I’ve left France over 20 years ago and even if there are things I miss every day about it, there are a few things I don’t miss at all.

Towards the end of the 7th generation of consoles, the PlayStation 3 had a pretty interesting list of games bundles and underrated games library.

Since the 90s a lot of influential American hip hop artists have taken notice of the vibrant scene in France and been collaborating with its top talents.

While traditional broadcasting content seems to be focused on covering the corona virus 24/7, YouTubers seem to have taken a more audience-centric approach.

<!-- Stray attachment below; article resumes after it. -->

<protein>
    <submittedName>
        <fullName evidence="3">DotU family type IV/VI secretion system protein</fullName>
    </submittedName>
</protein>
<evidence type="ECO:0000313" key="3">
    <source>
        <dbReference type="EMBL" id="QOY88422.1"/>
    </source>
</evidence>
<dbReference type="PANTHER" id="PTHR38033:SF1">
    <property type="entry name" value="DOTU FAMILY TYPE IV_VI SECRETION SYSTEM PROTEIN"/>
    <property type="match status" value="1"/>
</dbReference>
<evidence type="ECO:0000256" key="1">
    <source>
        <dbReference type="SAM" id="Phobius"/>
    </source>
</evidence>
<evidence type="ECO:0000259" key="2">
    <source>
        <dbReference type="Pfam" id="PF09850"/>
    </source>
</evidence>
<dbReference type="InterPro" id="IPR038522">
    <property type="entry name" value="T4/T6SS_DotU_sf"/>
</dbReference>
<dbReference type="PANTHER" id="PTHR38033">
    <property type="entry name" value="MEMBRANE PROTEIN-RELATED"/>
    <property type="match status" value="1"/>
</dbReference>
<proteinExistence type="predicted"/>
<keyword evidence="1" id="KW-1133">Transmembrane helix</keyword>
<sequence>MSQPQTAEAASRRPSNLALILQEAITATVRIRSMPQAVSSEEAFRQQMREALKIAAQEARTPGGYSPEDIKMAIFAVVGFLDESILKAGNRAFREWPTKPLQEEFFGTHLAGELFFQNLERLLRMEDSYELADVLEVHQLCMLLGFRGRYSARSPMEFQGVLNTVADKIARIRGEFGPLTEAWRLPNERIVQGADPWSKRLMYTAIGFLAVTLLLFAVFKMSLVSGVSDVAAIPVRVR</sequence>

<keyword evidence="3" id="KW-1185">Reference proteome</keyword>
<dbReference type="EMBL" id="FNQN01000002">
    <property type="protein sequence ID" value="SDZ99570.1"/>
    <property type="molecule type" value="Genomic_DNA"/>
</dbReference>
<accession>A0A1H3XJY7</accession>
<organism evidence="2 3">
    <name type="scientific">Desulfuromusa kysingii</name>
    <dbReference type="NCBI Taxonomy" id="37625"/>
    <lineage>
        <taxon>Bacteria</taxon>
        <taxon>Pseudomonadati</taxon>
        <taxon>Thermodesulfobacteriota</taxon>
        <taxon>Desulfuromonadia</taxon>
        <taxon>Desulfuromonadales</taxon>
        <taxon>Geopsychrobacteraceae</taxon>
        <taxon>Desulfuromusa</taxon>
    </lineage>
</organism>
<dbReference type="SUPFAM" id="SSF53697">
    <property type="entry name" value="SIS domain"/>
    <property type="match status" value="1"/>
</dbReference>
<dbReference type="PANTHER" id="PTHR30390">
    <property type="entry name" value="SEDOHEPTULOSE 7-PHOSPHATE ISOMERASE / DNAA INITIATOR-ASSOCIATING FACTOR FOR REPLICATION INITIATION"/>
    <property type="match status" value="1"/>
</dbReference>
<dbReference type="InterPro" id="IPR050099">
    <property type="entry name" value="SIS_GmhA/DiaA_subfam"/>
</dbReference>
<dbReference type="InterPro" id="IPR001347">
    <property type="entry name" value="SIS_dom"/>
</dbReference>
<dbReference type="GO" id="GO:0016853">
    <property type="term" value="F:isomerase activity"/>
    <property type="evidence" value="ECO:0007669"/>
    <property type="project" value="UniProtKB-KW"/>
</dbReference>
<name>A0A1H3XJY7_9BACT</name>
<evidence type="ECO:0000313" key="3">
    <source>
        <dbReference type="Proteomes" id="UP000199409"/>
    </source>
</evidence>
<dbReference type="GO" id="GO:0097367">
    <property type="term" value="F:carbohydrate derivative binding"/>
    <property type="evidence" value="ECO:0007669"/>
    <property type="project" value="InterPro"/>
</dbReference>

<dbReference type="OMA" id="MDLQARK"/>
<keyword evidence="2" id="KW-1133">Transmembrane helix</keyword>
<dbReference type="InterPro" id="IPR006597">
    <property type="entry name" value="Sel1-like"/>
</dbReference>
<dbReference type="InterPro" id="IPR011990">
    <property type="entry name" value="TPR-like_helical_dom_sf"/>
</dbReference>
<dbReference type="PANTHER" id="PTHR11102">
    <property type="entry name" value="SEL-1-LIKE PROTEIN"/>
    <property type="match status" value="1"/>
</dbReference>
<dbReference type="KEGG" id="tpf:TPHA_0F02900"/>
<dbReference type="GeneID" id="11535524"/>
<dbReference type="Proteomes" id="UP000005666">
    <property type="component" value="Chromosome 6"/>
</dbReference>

Netflix’s most humane show is a satire that follows the tribulations of former 90s celebrity, BoJack Horseman, an anthropomorphic horse and hasbeen actor, in his jaded search for happiness.

This year will be interesting for broadcasting with global media events like the Olympic Games and the US elections bound to impact the Canadian market.

Next month, the annual show honoring video games will not be televised but streamed and will garner a larger Canadian viewership than most national awards ceremonies. Here are five reasons why.

As 2019 comes to an end, it’s time to look back at which broadcasting news that will shape the future of Canada’s media landscape might have been overlooked.

I’m a cord-cutter who doesn’t miss television as YouTube provides me with what traditional broadcasters don’t: compelling content relevant to my interests.